The Great Leader by Jim Harrisson

I had picked up The Great Leader in iBooks some time ago but never got around to reading it. Recently, however, I have been restless in my reading and struggling to real get into whatever I was reading (and not reviewing what I had managed to read). As part of that restlessness I started reading TGL on my iPad. I was soon engrossed despite the oddness of the book.

It is discursive and frequently vulgar. It’s politics seem leftwing. But perhaps because I am not getting any younger, I was fascinated by the central character and his quest to put away the Great Leader and find some semblance of balance in life as he enters retirement still in the after shock of divorce.

I didn’t find the musings on sex, religion and money insightful nor am I sure they were meant to be in a didactic way. Rather I was drawn to the brutal honesty and rawness of Sunderson. Perhaps it was like being unable to take your eyes off an accident but once I had begun I just had to see where this odd story and character would end up.

The ending seemed a little too neat on the one hand and not all that much of a resolution on the other but I enjoyed the ride. Which was the point when I started reading. I have only read one other book by Harrison (Returning to Earth) so I don’t have much to compare but I seem to enjoy his explorations of the sometimes unseemly side of my native Michigan.

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The Great Leader by Jim Harrisson

I had picked up The Great Leader in iBooks some time ago but never got around to reading it. Recently, however, I have been restless in my reading and struggling to real get into whatever I was reading (and not reviewing what I had managed to read). As part of that restlessness I started reading TGL on my iPad. I was soon engrossed despite the oddness of the book.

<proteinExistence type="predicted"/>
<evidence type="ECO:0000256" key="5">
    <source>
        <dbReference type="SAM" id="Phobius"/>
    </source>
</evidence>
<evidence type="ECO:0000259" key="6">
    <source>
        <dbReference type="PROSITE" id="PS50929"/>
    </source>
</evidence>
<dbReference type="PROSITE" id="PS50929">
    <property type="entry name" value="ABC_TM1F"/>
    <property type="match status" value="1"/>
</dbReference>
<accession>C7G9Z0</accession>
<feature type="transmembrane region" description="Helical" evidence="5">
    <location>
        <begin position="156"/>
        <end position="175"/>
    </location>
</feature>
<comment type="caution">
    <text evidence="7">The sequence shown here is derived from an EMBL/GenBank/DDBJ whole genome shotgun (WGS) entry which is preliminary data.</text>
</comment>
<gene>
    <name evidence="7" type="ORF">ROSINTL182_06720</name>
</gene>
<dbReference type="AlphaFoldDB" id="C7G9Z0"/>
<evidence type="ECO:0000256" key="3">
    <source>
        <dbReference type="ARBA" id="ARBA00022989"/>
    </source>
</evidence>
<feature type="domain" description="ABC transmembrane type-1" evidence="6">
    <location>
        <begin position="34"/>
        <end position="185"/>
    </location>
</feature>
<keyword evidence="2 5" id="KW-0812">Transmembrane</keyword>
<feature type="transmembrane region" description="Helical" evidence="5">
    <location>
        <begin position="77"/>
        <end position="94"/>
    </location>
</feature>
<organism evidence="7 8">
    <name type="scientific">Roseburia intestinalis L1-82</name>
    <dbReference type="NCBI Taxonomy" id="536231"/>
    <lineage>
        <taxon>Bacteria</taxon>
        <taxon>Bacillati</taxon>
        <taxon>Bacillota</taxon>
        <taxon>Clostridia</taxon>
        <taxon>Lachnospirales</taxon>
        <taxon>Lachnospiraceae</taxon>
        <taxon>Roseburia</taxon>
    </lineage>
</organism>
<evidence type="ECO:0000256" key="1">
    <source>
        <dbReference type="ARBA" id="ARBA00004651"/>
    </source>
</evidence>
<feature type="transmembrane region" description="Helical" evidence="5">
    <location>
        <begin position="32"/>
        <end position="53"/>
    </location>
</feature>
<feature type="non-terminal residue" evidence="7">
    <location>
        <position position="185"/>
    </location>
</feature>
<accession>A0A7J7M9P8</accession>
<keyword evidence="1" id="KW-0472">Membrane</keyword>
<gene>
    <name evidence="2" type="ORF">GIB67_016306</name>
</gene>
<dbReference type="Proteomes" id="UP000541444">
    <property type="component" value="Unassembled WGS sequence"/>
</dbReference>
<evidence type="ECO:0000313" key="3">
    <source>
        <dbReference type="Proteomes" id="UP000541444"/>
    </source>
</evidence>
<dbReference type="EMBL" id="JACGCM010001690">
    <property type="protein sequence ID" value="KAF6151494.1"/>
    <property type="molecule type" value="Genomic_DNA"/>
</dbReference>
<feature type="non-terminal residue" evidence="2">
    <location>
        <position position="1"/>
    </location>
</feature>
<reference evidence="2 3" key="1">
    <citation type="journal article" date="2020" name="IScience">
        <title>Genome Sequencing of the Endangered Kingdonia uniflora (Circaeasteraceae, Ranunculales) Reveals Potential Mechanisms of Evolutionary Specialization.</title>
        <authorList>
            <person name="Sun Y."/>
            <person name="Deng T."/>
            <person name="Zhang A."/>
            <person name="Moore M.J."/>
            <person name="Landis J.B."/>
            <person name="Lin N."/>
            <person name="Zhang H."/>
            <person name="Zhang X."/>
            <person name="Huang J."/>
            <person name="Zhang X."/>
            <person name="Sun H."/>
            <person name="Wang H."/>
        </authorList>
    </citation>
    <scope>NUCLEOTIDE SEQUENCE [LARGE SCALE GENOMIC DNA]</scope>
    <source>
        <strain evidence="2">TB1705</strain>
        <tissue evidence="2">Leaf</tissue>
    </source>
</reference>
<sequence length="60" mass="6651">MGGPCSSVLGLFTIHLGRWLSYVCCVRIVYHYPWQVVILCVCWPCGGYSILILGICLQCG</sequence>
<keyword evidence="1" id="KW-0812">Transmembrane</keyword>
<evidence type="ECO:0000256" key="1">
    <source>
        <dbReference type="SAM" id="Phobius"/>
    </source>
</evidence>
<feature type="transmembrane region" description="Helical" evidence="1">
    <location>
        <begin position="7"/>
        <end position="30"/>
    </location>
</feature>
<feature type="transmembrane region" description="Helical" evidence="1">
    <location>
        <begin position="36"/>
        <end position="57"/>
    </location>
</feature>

It is discursive and frequently vulgar. It’s politics seem leftwing. But perhaps because I am not getting any younger, I was fascinated by the central character and his quest to put away the Great Leader and find some semblance of balance in life as he enters retirement still in the after shock of divorce.

I didn’t find the musings on sex, religion and money insightful nor am I sure they were meant to be in a didactic way. Rather I was drawn to the brutal honesty and rawness of Sunderson. Perhaps it was like being unable to take your eyes off an accident but once I had begun I just had to see where this odd story and character would end up.

The ending seemed a little too neat on the one hand and not all that much of a resolution on the other but I enjoyed the ride. Which was the point when I started reading. I have only read one other book by Harrison (Returning to Earth) so I don’t have much to compare but I seem to enjoy his explorations of the sometimes unseemly side of my native Michigan.

Leave a Reply

Your email address will not be published. Required fields are marked *

This site uses Akismet to reduce spam. Learn how your comment data is processed.